Keep Trek 820 Or Move Up?

Discussion in 'Cycling Equipment' started by defeattheapexbat, Jul 4, 2015.

  1. defeattheapexbat

    defeattheapexbat New Member

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    I am looking forward to riding again; I just love it!

    A little background on what have, and how I ride:

    A trek 820, with street tires.

    I love this bike, because it's strong, and since I put street tires on it in October, it's pretty fast for me.

    I ride almost exclusively on paved city streets, and don't ride aggressively.

    I read once here, at this forum, that putting street tires on a hard tail mountain bike makes one of the best street/city bikes you could want.

    I was thinking of getting a Trek Marlin or a Giant Talon or Revel or a similar Specialized bike, and possibly go to 700c tires.

    So, my questions are:

    Would trading up to a slightly more expensive bike be worth it?

    My Trek has a steel frame, and is on the heavy side, although this really doesn't bother me; would getting an aluminum frame bike be an advantage, a disadvantage or not really matter?

    Would the difference in geometry of a hybrid bike be better for street riding?

    If you recommend a bike, please keep it under $800.

    I'd love to hear some ideas. [​IMG]
     
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  2. shadowsupernature

    shadowsupernature New Member

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    only significant difference is the narrower Tires on a larger rim size will have a Higher PSI inflation Pressure .. so may feel easier riding by a small %.

    I'd forget about the suspension fork. (You can replace the one on your 820 too, if you want .. rather than a new bike. )

    At $800 the brand of the bike will not matter , because they are all made up of components of equal cost to hit that target Price Point.

    Pick a shop You Like for its service , and Buy what they have.

    Many brands all come from just a few Asian factories , these days
     
  3. blastguardgear

    blastguardgear New Member

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    I'm in a similar situation, had my 820 a year now and really want to upgrade to a road bike either as a replacement or as an N+1. gonna follow and see what others say. that said, I'm actually really happy with my 820 so far, only complaint is the weak/bouncy fork suspension and sometimes I have gear-changing issues.

    did moving to street tires really make that big of a big difference?
     
  4. tarverten

    tarverten New Member

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    It depends a bit on how old your 820 is. Early 1990s 820s had a butted cro-mo main triangle and cro-mo fork. Later versions had hi-ten frames and even later, aluminum with low end front suspension. The early 820s and 830s make great all around bikes that are comfortable and durable. Outfitted with something like a 1.5 inch street or hybrid tire, they are great commuters and all-rounders. Whether or not you will be happy with one depends on the type of riding you plan to do. Weight matters most when accelerating or climbing. Better geometry is subjective and is based on rider preferences and riding style.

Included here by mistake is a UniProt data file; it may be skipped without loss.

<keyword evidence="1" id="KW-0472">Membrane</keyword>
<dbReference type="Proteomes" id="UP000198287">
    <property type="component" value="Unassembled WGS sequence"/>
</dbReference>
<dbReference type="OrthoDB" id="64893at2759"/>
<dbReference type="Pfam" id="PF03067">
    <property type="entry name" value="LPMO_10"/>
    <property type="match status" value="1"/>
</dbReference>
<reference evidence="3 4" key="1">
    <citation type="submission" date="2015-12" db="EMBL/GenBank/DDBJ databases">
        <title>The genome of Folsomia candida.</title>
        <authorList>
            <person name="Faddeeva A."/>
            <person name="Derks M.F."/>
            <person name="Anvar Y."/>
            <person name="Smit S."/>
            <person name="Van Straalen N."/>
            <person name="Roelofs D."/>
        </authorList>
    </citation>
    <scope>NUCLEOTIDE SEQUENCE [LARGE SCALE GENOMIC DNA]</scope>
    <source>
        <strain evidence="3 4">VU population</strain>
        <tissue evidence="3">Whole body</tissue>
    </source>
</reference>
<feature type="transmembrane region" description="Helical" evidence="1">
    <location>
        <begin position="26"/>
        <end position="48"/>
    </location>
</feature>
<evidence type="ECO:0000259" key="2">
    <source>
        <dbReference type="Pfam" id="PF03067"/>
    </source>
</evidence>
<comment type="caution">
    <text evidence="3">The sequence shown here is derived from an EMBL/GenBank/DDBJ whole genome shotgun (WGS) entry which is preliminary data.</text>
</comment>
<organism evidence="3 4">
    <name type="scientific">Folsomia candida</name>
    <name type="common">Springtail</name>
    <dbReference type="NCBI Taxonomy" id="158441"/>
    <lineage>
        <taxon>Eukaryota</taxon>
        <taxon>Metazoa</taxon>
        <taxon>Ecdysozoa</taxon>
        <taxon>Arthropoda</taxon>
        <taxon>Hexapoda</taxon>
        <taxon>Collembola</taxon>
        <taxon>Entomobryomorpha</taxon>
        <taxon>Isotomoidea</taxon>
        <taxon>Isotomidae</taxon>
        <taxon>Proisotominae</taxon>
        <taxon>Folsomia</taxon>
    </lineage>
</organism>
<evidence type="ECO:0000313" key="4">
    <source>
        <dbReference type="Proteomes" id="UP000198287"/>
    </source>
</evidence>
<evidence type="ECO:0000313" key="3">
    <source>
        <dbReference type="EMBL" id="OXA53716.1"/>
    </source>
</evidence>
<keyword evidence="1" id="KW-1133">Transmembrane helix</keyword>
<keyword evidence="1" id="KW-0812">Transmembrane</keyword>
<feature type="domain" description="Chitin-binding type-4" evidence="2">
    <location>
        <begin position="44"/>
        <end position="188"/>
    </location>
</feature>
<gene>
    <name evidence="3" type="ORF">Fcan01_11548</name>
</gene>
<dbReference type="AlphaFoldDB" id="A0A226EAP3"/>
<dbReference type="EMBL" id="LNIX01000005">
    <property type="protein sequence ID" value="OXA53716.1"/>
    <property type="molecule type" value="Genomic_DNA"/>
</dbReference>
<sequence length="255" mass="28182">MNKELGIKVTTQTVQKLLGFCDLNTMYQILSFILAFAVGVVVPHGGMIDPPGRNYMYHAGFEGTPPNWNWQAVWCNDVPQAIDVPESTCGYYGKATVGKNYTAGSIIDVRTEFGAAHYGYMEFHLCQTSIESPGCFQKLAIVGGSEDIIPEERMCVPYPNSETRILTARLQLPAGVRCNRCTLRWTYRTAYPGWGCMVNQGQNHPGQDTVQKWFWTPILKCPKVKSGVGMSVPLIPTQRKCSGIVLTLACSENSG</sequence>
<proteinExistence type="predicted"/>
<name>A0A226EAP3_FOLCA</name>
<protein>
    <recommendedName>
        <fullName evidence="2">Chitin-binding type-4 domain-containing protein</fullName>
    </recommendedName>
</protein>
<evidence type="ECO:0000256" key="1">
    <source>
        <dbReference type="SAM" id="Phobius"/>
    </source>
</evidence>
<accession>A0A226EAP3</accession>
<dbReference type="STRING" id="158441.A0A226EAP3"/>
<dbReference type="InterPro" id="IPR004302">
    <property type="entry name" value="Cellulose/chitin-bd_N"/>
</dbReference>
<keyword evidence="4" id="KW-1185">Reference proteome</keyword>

As you already "love" this bike I wouldn't rush to trade it off. Take your time, test ride some new bikes at the LBSs, ask if you can borrow different bikes from friends and see if the change would be "worth it" to you.
     
  5. Totalarmordestine

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    Just started tearing down an old trek 800 today probably in the 80's, going to rebuild it because I like doing that ,basicly I just wanted to change the color,, it's going to be flat black with yellow cable casings,and other trim, I'm going to do it slow, I've got other bikes, planning to use the original derauillers but I am changing the chain so maybe not,, change out all bearings and BB, get new saddle?? what ever I see I need, just a hobby
     
  6. thepieeatingjay

    thepieeatingjay New Member

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    For the type of riding you're describing, I think your ol' Trek is perfect for the job. If you like it, and it's in good shape, just keep on riding it.
     
  7. alfeng

    alfeng Well-Known Member

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    FWIW. Since you have already put road tires on your Hardtail ...

    A change which may be most beneficial is to change the outer chainring to a 46t (104BCD) ring if possible (presuming you don't have a 4-arm crank whose outer ring is a part of the spider which was common on some of Shimano's earlier XT/LX cranks).

    If you find you want a larger chainring, you could pony up for either a 48t (104BCD) ring (again, presuming you have a 4-arm crank which has a removable outer chainring) OR change the crankset to a ROAD crankset with either a 130BCD or a 110BCD.

    Choose wisely and you will not have to replace the BB ...

    OR, if you prefer, you could update both the BB & crankset to one which has external BB cups. You could even change the handlebars & shifters if you felt more ambitious ...

    [sharedmedia=gallery:images:13363]​
     
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